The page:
Brendan Rodgers’ opening gambit as Liverpool manager was to put the names of three players in envelopes and claim that the individuals concerned would “let us down this year – the cause, the fight, everything.”
Leeds United’s own Irish ringleader took a different tack and kept his glass half-full.
Speaking in July with signings scarce, Brian McDermott predicted that “someone will come from within this squad and surprise you. I’m convinced. It happens a lot.”
McDermott named no names but he would single out Luke Varney now. There are others too who for reasons of fitness, tactics or attitude look more comfortable in Leeds United’s skin than they did six months ago.
McDermott asked for their effort and promised loyalty in return. It is a healthy and fertile arrangement.
Leeds were in the habit of muddling through at grounds like the Reebok Stadium when McDermott stepped in to clean up the car crash but Varney’s sixth-minute goal and the aggressive sparring which followed it on Saturday was the work of a squad with clear direction and no divisions.
Therein lay a lesson for Bolton Wanderers, depressed by the realisation that the time to panic will soon be upon them.
United’s players have taken McDermott’s message and run with it; so too the away crowd who prevented the Reebok from drowning in awkward silence.
Bolton did not bother announcing Saturday’s attendance – a sensible policy when their own supporters numbered fewer than 15,000 – and Leeds were left to their own exuberant devices at full-time. “To come to Bolton and win 1-0 is a great result for us,” said McDermott after a packed stand emptied reluctantly.
Dougie Freedman took the defeat with good grace, like the affable coach he is. There were penalty claims – numerous penalty claims – and chances at both ends but Leeds showed an underlying vein of confidence which was not apparent in Freedman’s team.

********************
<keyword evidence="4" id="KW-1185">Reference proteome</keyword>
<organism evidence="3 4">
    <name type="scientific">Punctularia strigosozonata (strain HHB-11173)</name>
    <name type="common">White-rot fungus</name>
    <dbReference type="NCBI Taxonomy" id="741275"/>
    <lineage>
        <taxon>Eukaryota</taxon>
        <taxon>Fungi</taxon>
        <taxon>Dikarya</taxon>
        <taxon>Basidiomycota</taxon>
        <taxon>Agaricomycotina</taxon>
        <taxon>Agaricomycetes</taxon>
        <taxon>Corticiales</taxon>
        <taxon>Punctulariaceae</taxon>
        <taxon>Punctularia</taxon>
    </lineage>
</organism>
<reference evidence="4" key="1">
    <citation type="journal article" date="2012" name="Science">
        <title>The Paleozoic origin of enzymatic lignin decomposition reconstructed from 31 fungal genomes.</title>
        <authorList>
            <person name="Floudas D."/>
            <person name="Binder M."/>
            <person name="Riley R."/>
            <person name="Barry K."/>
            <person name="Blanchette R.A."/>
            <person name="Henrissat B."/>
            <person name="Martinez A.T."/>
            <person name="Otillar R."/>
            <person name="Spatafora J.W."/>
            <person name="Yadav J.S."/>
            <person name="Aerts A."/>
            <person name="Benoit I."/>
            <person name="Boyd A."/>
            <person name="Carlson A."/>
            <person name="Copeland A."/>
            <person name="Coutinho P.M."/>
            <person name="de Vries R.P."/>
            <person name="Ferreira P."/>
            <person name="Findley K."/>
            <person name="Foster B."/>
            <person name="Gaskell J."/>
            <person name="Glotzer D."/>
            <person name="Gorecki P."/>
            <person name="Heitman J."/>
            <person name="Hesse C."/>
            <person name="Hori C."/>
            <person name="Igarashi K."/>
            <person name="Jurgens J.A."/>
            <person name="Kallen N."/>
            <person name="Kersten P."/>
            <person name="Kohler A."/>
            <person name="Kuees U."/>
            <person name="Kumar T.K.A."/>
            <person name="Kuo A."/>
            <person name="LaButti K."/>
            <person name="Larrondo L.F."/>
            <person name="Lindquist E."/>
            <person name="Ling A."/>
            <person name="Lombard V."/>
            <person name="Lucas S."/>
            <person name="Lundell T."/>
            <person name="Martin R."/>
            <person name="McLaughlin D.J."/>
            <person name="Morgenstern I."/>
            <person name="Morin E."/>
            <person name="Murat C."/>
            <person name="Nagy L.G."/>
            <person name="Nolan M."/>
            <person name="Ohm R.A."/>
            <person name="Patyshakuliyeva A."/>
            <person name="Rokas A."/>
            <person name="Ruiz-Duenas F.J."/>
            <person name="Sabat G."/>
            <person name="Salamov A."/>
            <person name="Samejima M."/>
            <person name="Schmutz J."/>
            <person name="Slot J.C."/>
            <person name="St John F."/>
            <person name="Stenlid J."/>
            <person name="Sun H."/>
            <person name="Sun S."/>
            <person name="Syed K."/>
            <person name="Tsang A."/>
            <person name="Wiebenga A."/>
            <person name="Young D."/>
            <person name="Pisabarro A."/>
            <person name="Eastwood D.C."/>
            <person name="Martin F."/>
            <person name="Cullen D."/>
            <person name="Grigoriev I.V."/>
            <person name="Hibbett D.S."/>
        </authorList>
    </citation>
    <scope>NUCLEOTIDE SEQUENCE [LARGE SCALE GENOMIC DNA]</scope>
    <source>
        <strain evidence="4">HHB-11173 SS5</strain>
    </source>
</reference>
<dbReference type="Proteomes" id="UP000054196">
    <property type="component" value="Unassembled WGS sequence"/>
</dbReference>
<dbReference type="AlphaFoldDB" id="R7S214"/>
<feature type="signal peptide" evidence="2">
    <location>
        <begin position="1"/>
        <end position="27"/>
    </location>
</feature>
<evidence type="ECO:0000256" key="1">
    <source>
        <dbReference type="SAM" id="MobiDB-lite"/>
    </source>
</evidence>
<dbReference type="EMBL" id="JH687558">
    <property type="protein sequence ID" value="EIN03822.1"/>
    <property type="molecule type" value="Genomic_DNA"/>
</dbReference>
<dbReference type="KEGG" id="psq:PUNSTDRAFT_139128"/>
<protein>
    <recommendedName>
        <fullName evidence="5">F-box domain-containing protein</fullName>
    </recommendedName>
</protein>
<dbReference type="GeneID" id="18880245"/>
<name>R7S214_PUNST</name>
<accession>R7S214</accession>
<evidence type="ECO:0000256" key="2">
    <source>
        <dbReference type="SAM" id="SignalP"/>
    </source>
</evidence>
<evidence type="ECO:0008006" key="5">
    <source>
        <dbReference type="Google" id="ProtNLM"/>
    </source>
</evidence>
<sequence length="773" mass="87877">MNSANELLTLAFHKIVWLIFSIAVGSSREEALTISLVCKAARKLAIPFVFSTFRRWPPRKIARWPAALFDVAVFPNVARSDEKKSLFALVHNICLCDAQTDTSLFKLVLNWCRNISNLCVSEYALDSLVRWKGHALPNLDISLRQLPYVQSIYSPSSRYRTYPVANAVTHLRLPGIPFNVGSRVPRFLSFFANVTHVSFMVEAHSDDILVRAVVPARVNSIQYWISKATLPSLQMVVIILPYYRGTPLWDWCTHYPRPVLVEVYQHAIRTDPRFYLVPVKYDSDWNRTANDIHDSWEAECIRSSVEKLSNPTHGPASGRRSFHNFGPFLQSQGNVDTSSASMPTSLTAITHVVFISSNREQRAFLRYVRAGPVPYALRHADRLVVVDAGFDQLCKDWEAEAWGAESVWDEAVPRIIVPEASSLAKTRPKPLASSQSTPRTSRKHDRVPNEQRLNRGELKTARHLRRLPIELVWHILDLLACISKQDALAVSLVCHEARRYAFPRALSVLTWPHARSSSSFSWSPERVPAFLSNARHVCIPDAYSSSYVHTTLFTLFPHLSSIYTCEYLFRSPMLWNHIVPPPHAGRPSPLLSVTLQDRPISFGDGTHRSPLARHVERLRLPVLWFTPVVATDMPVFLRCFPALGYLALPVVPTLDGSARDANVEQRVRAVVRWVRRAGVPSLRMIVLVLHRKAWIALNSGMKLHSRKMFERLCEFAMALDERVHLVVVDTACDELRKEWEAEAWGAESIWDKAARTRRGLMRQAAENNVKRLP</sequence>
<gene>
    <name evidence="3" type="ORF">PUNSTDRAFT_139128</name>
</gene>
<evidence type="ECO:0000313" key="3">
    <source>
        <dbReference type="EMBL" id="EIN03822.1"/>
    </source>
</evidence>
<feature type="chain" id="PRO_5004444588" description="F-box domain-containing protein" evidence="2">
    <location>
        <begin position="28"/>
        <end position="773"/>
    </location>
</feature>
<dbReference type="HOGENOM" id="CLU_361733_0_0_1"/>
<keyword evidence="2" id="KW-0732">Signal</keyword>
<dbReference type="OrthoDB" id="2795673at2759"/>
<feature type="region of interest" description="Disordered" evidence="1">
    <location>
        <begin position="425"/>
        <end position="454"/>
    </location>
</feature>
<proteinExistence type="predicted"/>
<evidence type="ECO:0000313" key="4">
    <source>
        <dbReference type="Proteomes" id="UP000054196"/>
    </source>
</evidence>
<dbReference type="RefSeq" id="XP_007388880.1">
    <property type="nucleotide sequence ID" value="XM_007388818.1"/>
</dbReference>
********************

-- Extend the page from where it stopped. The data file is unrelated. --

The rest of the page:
“The referee didn’t decide that game and you can always talk about statistics,” he said. “We got beat 1-0 and that’s a fact.
“Maybe last season when we finished well, one or two players thought our form would automatically carry on. But it doesn’t. You’ve got to fight for everything. That’s what Leeds did.”
The application of McDermott’s squad is strengthening his commitment to them.
Varney – a player who could not buy a start around Christmas – is suddenly the striker who starts without question. McDermott persisted with Noel Hunt on Saturday when many were clamouring for the Irishman to be dropped and watched Hunt turn in his most proficient performance yet.
United’s boss is a man of the people but not a populist. His activity in the loan market in the weeks ahead might make that clear.
McDermott has focused attention on transfers by speaking candidly about the deficiencies at Elland Road but talk of loans and incoming players is starting to wear his patience thin.
After a victory which edged Leeds to sixth in the Championship, he all but admitted that the option of working with his existing resources appealed to him more than injecting fresh blood.